Nomura’s five picks are Yanlord’s bond maturing in May 2017, Shimao’s March 2018 debt, Gemdale’s November 2017 note, China SCE paper due January 2016 and November 2017, as well as Agile securities maturing in 2017. The broker predicted yields on its recommendations would decline by 50 to 80 basis points when it published the buy-list on Nov. 28, without setting a timeframe. Yields on Yanlord and Shimao more than halved this year to 7.19 percent and 7.52 percent, respectively, according to data compiled by Bloomberg.
“I’m more optimistic on China’s economic outlook than six months ago,” said Leong Wai Hoong, Singapore-based manager of the Nikko’s $589 million Asia High Yield Bond Fund. “For dedicated high-yield investors in Asia, the property sector is where you will have less worry about the fundamentals.”
Chinese developers are still preferred investments because their business model is easier to grasp, Leong said. Industrial companies such as cement makers and steel producers may benefit later from an economic recovery because they feed off a construction and building boom, he said.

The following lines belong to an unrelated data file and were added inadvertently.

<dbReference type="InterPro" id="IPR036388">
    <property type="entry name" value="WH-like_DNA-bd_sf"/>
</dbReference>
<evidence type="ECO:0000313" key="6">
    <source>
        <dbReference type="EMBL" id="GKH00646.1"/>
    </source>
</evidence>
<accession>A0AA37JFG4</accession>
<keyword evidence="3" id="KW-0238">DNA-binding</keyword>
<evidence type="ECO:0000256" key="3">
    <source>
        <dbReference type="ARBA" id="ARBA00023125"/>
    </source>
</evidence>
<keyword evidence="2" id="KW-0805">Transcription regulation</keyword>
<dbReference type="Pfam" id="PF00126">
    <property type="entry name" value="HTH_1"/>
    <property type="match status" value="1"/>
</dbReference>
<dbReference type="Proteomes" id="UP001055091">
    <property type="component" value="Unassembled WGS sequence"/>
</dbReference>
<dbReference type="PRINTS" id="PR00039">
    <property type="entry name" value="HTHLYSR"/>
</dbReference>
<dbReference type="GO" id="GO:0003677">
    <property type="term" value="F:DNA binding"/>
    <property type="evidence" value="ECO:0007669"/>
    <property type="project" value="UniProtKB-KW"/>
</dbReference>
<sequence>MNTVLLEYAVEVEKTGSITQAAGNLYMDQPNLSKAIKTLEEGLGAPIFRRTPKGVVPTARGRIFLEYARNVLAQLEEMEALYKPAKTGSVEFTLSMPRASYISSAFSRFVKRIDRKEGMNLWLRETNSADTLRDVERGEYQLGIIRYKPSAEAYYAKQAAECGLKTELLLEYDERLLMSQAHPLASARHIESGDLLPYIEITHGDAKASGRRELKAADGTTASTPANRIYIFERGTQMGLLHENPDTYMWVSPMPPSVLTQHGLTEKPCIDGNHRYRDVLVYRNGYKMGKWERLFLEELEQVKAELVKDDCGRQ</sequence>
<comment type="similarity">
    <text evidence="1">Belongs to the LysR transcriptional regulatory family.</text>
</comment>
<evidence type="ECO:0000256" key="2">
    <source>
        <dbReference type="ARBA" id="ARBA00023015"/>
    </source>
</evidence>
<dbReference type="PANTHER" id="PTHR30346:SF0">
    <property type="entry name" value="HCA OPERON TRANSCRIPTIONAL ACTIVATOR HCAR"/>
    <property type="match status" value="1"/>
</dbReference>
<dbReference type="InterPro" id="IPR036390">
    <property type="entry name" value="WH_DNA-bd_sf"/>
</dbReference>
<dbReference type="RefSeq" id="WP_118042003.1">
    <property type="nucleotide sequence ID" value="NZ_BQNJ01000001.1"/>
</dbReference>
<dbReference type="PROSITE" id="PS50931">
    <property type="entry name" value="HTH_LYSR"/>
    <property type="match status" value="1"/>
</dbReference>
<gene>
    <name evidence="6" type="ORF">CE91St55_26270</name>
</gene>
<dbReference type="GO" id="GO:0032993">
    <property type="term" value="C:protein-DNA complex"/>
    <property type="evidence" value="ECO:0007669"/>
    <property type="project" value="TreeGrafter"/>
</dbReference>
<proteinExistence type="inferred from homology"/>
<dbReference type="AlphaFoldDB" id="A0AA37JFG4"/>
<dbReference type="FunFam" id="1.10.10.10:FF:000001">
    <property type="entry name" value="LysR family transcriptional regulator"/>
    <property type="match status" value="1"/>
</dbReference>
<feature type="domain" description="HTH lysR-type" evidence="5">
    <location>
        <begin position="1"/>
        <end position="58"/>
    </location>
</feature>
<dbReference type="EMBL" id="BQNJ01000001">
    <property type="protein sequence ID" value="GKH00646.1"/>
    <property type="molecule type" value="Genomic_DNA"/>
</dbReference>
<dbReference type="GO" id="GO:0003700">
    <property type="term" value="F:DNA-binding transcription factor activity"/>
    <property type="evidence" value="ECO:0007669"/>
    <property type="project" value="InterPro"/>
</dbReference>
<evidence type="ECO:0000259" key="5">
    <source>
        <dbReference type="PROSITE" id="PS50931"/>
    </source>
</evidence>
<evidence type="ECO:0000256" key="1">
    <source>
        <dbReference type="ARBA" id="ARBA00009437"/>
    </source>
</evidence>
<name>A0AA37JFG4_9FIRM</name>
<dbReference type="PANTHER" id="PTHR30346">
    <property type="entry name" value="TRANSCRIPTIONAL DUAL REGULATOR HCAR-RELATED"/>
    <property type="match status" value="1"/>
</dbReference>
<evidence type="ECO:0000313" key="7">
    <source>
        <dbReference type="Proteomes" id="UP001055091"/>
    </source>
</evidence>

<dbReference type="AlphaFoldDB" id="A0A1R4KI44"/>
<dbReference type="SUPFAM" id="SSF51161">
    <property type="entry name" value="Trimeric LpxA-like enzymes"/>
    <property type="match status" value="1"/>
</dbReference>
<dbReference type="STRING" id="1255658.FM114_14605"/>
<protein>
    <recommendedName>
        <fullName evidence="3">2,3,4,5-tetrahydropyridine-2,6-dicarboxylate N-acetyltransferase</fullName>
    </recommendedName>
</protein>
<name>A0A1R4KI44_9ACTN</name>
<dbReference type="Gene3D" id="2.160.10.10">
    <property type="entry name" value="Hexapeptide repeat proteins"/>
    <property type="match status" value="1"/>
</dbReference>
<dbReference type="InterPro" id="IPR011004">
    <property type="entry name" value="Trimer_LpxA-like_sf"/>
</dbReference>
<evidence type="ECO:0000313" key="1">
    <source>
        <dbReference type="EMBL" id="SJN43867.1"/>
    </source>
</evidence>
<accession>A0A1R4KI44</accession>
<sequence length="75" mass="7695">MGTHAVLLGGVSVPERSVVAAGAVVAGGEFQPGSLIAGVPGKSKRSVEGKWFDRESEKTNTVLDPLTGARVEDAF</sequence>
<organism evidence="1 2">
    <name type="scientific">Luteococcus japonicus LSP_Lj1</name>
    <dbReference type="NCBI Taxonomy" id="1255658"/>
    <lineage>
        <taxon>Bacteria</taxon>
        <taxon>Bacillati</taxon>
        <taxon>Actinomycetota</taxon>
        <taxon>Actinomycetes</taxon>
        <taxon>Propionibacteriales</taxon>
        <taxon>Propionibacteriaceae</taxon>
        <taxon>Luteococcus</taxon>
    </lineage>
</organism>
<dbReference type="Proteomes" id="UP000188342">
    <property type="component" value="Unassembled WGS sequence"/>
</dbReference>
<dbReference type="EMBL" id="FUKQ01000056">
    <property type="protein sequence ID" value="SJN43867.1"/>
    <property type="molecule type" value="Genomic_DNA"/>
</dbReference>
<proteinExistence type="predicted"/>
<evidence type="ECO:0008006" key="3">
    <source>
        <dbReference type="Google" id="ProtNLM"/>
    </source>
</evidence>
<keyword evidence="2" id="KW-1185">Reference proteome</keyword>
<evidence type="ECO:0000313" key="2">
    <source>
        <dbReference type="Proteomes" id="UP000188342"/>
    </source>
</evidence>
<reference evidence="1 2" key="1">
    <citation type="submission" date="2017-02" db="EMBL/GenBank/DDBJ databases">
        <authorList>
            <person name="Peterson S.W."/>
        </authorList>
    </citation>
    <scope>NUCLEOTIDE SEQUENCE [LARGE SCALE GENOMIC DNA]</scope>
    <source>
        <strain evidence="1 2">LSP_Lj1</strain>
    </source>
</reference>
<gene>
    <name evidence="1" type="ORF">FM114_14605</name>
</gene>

Morgan Stanley, which turned bullish on Chinese high-yield bonds in December 2011, has started retreating from the market. Its recommendation was cut in September to “accumulate” from “buy,” and then downgraded to “neutral” on Dec. 4 because of concerns about a rising stock of unsold homes and a slowdown in bank lending. New yuan loans amounted to 522.9 billion yuan in November and 505.2 billion yuan in October, the lowest monthly totals since September 2011, according to data released Dec. 11.
The U.S. bank is ready to switch out of property to industrial companies when developers start ramping up spending and will turn “outright cautious” on a sharper pullback in loan growth, Hong Kong-based credit analysts led by Viktor Hjort wrote in a Dec. 4 report. Morgan Stanley doesn’t have a list of its recommendations for Chinese property bonds, Hjort said in a Dec. 12 e-mail.
The extra yield investors demand to own Chinese dollar bonds has narrowed every month since March to 386 basis points over Treasuries on Dec. 11. A 50-basis point drop in 2013, while likely to happen, will push the market into the pre-crisis low seen in January 2008, a level associated with reckless risk- taking and a credit bubble, Morgan Stanley said.